Punishment for minor crimes and petty offenses were administered under the authority of the regiment's commander to avoid the time and effort of a trial or court martial. There is some evidence that discipline in the 62d was strictly administered, but that "the Boys having nothing to do [would get] up to all sorts of Devilment." When the troops were in winter quarters, there was plenty of nothing to do, and there was a guard house. While in winter quarters or on campaigns, however, embarrassment seems to have been employed as chief means of punishment. In addition to an order, mentioned above under "Sobriety," calling for the tying up of soldiers for getting drunk, other punishments cited by Shenkel included soldiers being drummed out of camp or drummed around camp wearing a barrel, having their heads shaved, or "wearing an old pair of pants and overcoat after cutting the buttons off."
There were a few more serious nefarious affairs involving either officer or privates, and much stronger punishments.
Captain Thomas Kerr was dismissed on 5 April 1863 for overcharging the Adjutant General's office in Harrisburg for reimbursement for rental payment for a room used as a recruiting office in Rimersburg. In his defense, Kerr indicated he had negotiated a smaller amount than he realized he was authorized to pay, but although he submitted a report asking for the higher figure, it was only because he had to report to duty with his company that he was unable to straighten out the matter.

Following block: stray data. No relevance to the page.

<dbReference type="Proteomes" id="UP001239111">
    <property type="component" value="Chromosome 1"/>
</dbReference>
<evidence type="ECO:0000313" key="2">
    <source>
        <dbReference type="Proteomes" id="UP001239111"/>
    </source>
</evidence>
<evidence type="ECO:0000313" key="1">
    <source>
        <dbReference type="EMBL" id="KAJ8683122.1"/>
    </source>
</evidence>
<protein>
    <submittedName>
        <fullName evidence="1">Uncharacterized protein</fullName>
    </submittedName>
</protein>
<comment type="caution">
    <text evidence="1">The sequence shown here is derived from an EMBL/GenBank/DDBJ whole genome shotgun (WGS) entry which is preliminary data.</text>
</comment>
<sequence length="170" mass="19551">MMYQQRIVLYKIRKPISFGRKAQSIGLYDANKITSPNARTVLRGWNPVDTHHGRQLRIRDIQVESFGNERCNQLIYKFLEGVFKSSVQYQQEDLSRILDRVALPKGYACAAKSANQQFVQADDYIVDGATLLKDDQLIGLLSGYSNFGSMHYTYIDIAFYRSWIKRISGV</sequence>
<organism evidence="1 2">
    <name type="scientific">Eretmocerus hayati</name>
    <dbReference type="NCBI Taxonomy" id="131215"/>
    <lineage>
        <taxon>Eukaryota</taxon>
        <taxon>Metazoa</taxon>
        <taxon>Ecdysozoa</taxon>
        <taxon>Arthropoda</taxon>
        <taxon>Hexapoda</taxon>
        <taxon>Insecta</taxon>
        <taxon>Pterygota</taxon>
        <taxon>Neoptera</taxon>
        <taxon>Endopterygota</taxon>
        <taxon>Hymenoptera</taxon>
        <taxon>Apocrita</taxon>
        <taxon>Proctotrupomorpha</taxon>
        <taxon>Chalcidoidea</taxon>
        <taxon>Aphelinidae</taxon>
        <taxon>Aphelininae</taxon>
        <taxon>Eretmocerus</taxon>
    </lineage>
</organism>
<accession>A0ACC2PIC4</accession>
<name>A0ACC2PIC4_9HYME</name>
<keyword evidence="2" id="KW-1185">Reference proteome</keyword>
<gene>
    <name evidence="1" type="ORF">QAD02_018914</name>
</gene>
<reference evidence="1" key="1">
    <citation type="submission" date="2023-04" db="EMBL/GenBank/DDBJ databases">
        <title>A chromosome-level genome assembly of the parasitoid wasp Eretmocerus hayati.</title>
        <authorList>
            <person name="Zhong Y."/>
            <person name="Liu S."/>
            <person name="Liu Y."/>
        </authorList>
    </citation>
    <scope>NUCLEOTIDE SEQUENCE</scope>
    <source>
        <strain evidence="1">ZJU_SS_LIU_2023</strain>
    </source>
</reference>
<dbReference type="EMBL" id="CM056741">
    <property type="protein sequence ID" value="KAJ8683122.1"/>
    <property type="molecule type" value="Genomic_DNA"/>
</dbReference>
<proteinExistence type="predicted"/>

Private Peter Abbott was court-martialed for being absent without leave from 16 June to 16 July 1864. Before his General Court Martial, he testified that he had been given a pass to visit his father, Private Squire Abbott of the 155th Pennsylvania Volunteers, at Corps Hospital, but had missed a boat and was then unable me to get the necessary pass to join his company at Washington. He was found guilty on 2 August 1864 and sentenced to forfeit all pay and allowance from then on and to make good the time lost by serving time in the 91st PA. He apparently caught malaria during the campaign at Petersburg. As part of the sentence, when he finally mustered out, he was dishonorably discharged. The dishonorable discharge, however, seems to have been overturned, since his wife successfully applied for a widow's pension.